Just an Itch eczema by mikeholy

VIEWS: 8 PAGES: 77

									  Just an Itch?
Beyond Benadryl™
  Michael Greenwald, MD
 Assistant Professor, Pediatrics
        Emory University
 Children’s Healthcare of Atlanta
              Objectives
• Understand the relationship between pain
  (sensation and treatment) and pruritis
• Understand basic pathophysiologic
  mechanisms for itching
• Identify effective treatments for various
  causes of itching
• Psychologically induce everyone here to
  scratch themselves at least once
        #1 Help this patient
• A 12 y/o with Sickle Cell Disease presents
  to the ED with an acute vaso-occlusive
  crisis. After his first dose of morphine he
  experiences generalized intense itching.
  His pain is still high (7/10).

• So now you have 2 problems - what do
  you recommend?
    #2 Match D/O with Antipruritic
   Lymphoma                •   Activated Charcoal
   Chronic Renal Failure   •   Cimetidine
   Liver Failure           •   Toradol
   Conjunctivitis          •   Odansetron
   Eczema                  •   Diphenhydramine
   Penicillin Reaction     •   Topical Steroids
    Part I: Understanding the Itch
•   Definition
•   Epidemiology
•   Pathophysiology
•   Why We Scratch
     Part II: How to treat an Itch
      (Understand the Cause!)
• Inhibit mediators of itch
• Block chemicals that induce pruritis
• Treat effects of diseases which induce
  itching
          Defining Pruritis
An unpleasant localized or generalized
 sensation on the skin, mucus membranes
 or conjunctivae which the patient
 instinctively attempts to relieve by
 scratching or rubbing
       Diversity of Causes and
            Presentation

     Many Causes, Many Treatments

          Trivial to Life threatening
       (mosquito bite)   (malignancy)

10-50% of cases with generalized itching have
 systemic disease
           Diseases & Itching
• Infections               • Chronic Renal Failure
• Infestations (scabies)   • Cholestatic liver
• Inflammatory skin          disease
  conditions (eczema,      • Depression/anxiety
  contact derm,
  psoriasis)
     Assessment Challenges
• No assessment tool validated to study
  levels of distress from itching

• Most rely on 0-10 VAS similar to pain
  scores
 Poorly Understood & Managed
• Relies on similar components of the pain
  system: receptors, neurotransmitters,
  spinal pathways and centers in the brain
• Stimulating pain can relief itching
• Treating pain with some analgesics
  relieves itching, others trigger itching
• Pruritis is a common side-effect of opioid
  administration, sometimes worse than
  the pain
         Pruritogenic Stimuli
• Pressure
• Low-intensity electrical or punctate stimuli
  (TENS)
• Histamine: acts directly on free nerve
  endings in skin
              Itch Pathways
•   Cutaneous (pruritoceptive)
•   Neurogenic
•   Neuropathic
•   Mixed Psychogenic
         Pain vs Itch Nerves
• Itch transmitted from specialized pain
  receptors: a subclass of C-nociceptors
  – Mechano-insensitive
  – Histamine sensitive


• Nerve endings cluster around “itch points”
  which correspond to areas very sensitive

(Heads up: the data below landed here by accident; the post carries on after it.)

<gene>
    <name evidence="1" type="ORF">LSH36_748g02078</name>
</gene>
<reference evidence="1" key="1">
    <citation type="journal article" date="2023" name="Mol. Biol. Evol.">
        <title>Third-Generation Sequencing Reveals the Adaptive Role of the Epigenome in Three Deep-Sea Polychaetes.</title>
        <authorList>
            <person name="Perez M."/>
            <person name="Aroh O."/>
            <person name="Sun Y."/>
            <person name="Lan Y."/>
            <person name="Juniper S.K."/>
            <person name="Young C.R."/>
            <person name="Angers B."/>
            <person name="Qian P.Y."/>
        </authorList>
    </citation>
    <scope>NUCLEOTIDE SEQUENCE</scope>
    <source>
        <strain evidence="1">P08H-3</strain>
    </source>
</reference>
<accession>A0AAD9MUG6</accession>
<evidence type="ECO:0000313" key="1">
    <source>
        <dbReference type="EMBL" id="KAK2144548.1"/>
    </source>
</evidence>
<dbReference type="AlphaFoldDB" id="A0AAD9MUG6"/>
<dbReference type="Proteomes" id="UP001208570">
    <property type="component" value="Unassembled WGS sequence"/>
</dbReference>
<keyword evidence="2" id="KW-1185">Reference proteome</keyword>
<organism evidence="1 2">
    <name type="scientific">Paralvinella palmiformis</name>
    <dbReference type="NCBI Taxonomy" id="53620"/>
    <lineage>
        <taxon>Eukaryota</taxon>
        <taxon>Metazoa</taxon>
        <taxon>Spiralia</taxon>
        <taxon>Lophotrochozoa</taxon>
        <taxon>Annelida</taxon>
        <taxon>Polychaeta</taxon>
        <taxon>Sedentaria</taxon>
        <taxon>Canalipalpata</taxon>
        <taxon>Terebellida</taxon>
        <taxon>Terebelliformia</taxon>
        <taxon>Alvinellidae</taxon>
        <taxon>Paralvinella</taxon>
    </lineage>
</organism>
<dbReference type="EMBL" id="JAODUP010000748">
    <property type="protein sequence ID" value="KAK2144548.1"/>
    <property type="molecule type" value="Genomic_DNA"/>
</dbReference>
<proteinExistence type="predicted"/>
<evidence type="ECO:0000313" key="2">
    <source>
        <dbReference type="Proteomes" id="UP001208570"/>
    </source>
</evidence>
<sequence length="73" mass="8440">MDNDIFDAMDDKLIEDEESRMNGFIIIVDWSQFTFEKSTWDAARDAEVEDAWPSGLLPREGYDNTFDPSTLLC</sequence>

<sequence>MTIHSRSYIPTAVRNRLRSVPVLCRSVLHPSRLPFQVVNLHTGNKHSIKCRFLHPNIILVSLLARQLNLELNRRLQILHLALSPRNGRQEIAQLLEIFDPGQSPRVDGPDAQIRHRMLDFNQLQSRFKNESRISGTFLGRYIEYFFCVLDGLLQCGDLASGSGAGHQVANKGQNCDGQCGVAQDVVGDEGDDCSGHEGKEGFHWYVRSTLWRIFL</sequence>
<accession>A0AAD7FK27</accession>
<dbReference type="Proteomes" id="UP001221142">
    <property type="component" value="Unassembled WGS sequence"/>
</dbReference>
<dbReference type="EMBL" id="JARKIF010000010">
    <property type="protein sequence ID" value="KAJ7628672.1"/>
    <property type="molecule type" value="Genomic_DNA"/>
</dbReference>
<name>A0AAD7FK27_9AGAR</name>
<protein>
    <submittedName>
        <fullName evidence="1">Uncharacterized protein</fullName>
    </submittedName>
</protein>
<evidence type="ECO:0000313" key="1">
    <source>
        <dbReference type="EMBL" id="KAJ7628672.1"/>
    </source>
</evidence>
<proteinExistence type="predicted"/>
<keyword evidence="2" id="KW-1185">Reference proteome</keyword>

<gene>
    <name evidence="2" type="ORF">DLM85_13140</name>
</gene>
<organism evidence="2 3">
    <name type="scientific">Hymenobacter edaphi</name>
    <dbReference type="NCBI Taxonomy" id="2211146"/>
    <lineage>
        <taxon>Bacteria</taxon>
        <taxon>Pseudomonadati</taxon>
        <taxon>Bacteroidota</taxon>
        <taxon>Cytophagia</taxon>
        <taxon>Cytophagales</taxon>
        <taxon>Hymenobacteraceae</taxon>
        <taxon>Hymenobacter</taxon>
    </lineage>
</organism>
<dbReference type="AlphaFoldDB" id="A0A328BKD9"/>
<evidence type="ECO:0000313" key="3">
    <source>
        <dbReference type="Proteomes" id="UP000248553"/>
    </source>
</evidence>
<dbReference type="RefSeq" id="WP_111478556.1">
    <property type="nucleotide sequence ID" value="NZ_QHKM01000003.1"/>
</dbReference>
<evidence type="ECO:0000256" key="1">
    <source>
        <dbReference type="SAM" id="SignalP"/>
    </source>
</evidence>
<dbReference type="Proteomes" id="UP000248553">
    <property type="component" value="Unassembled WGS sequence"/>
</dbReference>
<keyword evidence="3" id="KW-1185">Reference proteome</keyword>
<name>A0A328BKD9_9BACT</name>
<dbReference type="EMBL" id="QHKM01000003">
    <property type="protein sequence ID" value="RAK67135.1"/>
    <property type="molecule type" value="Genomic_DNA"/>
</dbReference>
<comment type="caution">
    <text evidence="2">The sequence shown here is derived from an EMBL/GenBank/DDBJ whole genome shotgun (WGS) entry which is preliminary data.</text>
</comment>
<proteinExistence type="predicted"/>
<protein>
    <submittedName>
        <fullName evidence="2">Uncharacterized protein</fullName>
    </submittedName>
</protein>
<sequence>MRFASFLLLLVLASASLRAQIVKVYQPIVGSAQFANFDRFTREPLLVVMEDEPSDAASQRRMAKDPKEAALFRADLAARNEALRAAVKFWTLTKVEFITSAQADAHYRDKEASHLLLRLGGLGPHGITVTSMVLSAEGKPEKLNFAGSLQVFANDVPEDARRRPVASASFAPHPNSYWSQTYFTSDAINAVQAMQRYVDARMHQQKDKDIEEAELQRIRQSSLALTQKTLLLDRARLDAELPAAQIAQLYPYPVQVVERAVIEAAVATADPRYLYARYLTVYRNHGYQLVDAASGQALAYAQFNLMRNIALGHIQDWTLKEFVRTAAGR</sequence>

to pruritogenic stimuli
              Itch pathways
• Fibers originate @ dermal/epidermal jxn 
• Thin unmyelinated axons, lots of branching 
• Ipsilateral dorsal horn of spinal cord 
• Synapse with itch-specific secondary neurons
• Cross to opposite anterolateral spinothalamic
  tract to thalamus 
• Somatosensory cortex of postcentral gyrus
 SLOW transmission and BROAD receptor field
               Itch Mediators
•   Histamine         •   Substance P
•   Prostaglandins    •   Proteases
•   Leukotrienes      •   Peptides
•   Serotonin         •   Enzymes
•   Acetylcholine     •   Cytokines
       Why do you scratch?
• Histamine activates both the anterior
  cingulate cortex (sensory, emotions) and
  the supplemental motor area
Lateral Inhibition: “Gate Theory”
• Noxious stimuli of skin adjacent to pruritic
  trigger attenuates initial itch sensation
• Scratching stimulates large fast-
  conducting A-fibers adjacent to slow
  unmyelinated C fibers
• A-fibers synapse with inhibitory
  interneurons and inhibit C-fibers
              Pain & Itch
• Painful stimuli (thermal, mechanical,
  chemical) can inhibit itching
• Inhibition of pain (opioids) may enhance
  itching
    Part II: How to Treat an Itch
      (Understand the Cause!)
Inhibit mediators of itch: histamine,
  prostaglandins, substance P, serotonin, cytokines
Block chemicals that induce pruritis: opioids,
  antimicrobials
Treat effects of diseases which induce
 itching: eczema, CRF, LF, heme, neuro, endo
     Itch Mediators: Histamine
• Different effects on different H receptors
  • applied into epidermis  itch
  • applied into dermis  pain
• Only a few types of itch relieved by
  anti-histamines (i.e. those caused by
  histamine release in the skin): insect bites,
  allergic skin reactions, cutaneous mastocytosis
• 85% H receptors in skin are H1
• 15% H receptors are H2
         NSAIDs for itching?
• Prostaglandins cause itch directly on
  conjunctiva (but no effect when directly
  applied to skin)
• Potentiates histamine elicited itch
Ketorolac eases itch in conjunctiva
      Match D/O with Antipruritic
   Lymphoma                •   Activated Charcoal
   Chronic Renal Failure   •   Cimetidine
   Liver Failure           •   Toradol
   Conjunctivitis          •   Odansetron
   Eczema                  •   Diphenhydramine
   Penicillin Reaction     •   Topical Steroids
      Match D/O with Antipruritic
   Lymphoma                • Activated Charcoal
   Chronic Renal Failure   • Cimetidine